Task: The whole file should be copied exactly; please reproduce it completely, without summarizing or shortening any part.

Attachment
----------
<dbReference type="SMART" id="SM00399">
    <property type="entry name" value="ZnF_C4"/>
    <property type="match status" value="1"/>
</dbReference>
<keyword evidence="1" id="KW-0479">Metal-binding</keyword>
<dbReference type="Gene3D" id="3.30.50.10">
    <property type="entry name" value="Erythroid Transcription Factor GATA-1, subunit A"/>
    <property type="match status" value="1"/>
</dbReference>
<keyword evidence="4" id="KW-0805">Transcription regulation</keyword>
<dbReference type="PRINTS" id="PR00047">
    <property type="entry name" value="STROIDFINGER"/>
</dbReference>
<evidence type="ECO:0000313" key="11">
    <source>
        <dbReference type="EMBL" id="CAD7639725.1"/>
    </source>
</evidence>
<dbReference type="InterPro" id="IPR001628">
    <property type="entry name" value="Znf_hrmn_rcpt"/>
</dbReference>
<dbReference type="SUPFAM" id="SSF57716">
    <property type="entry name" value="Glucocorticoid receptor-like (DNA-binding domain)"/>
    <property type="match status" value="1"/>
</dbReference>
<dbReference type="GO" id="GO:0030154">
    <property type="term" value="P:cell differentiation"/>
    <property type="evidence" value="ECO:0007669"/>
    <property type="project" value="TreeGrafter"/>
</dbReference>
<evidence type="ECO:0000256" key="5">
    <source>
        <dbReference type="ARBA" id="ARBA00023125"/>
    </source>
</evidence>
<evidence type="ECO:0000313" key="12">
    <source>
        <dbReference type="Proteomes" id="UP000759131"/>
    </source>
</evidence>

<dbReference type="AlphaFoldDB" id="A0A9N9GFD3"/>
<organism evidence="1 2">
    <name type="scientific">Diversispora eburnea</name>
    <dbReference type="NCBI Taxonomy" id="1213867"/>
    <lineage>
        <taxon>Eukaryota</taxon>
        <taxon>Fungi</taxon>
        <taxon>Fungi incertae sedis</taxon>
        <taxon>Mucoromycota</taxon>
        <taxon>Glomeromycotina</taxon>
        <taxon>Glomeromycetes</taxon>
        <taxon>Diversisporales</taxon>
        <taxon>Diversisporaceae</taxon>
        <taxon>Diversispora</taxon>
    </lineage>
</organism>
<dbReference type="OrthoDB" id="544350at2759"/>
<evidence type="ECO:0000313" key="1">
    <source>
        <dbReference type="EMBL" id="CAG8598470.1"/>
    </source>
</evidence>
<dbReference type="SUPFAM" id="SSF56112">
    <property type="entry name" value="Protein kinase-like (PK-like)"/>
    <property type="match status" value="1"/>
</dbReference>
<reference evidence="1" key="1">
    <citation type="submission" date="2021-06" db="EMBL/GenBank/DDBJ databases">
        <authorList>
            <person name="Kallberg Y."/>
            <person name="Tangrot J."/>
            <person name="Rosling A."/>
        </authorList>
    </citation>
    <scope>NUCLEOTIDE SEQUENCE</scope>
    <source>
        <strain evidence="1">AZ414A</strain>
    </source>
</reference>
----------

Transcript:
<dbReference type="SMART" id="SM00399">
    <property type="entry name" value="ZnF_C4"/>
    <property type="match status" value="1"/>
</dbReference>
<keyword evidence="1" id="KW-0479">Metal-binding</keyword>
<dbReference type="Gene3D" id="3.30.50.10">
    <property type="entry name" value="Erythroid Transcription Factor GATA-1, subunit A"/>
    <property type="match status" value="1"/>
</dbReference>
<keyword evidence="4" id="KW-0805">Transcription regulation</keyword>
<dbReference type="PRINTS" id="PR00047">
    <property type="entry name" value="STROIDFINGER"/>
</dbReference>
<evidence type="ECO:0000313" key="11">
    <source>
        <dbReference type="EMBL" id="CAD7639725.1"/>
    </source>
</evidence>
<dbReference type="InterPro" id="IPR001628">
    <property type="entry name" value="Znf_hrmn_rcpt"/>
</dbReference>
<dbReference type="SUPFAM" id="SSF57716">
    <property type="entry name" value="Glucocorticoid receptor-like (DNA-binding domain)"/>
    <property type="match status" value="1"/>
</dbReference>
<dbReference type="GO" id="GO:0030154">
    <property type="term" value="P:cell differentiation"/>
    <property type="evidence" value="ECO:0007669"/>
    <property type="project" value="TreeGrafter"/>
</dbReference>
<evidence type="ECO:0000256" key="5">
    <source>
        <dbReference type="ARBA" id="ARBA00023125"/>
    </source>
</evidence>
<evidence type="ECO:0000313" key="12">
    <source>
        <dbReference type="Proteomes" id="UP000759131"/>
    </source>
</evidence>

<dbReference type="AlphaFoldDB" id="A0A9N9GFD3"/>
<organism evidence="1 2">
    <name type="scientific">Diversispora eburnea</name>
    <dbReference type="NCBI Taxonomy" id="1213867"/>
    <lineage>
        <taxon>Eukaryota</taxon>
        <taxon>Fungi</taxon>
        <taxon>Fungi incertae sedis</taxon>
        <taxon>Mucoromycota</taxon>
        <taxon>Glomeromycotina</taxon>
        <taxon>Glomeromycetes</taxon>
        <taxon>Diversisporales</taxon>
        <taxon>Diversisporaceae</taxon>
        <taxon>Diversispora</taxon>
    </lineage>
</organism>
<dbReference type="OrthoDB" id="544350at2759"/>
<evidence type="ECO:0000313" key="1">
    <source>
        <dbReference type="EMBL" id="CAG8598470.1"/>
    </source>
</evidence>
<dbReference type="SUPFAM" id="SSF56112">
    <property type="entry name" value="Protein kinase-like (PK-like)"/>
    <property type="match status" value="1"/>
</dbReference>
<reference evidence="1" key="1">
    <citation type="submission" date="2021-06" db="EMBL/GenBank/DDBJ databases">
        <authorList>
            <person name="Kallberg Y."/>
            <person name="Tangrot J."/>
            <person name="Rosling A."/>
        </authorList>
    </citation>
    <scope>NUCLEOTIDE SEQUENCE</scope>
    <source>
        <strain evidence="1">AZ414A</strain>
    </source>
</reference>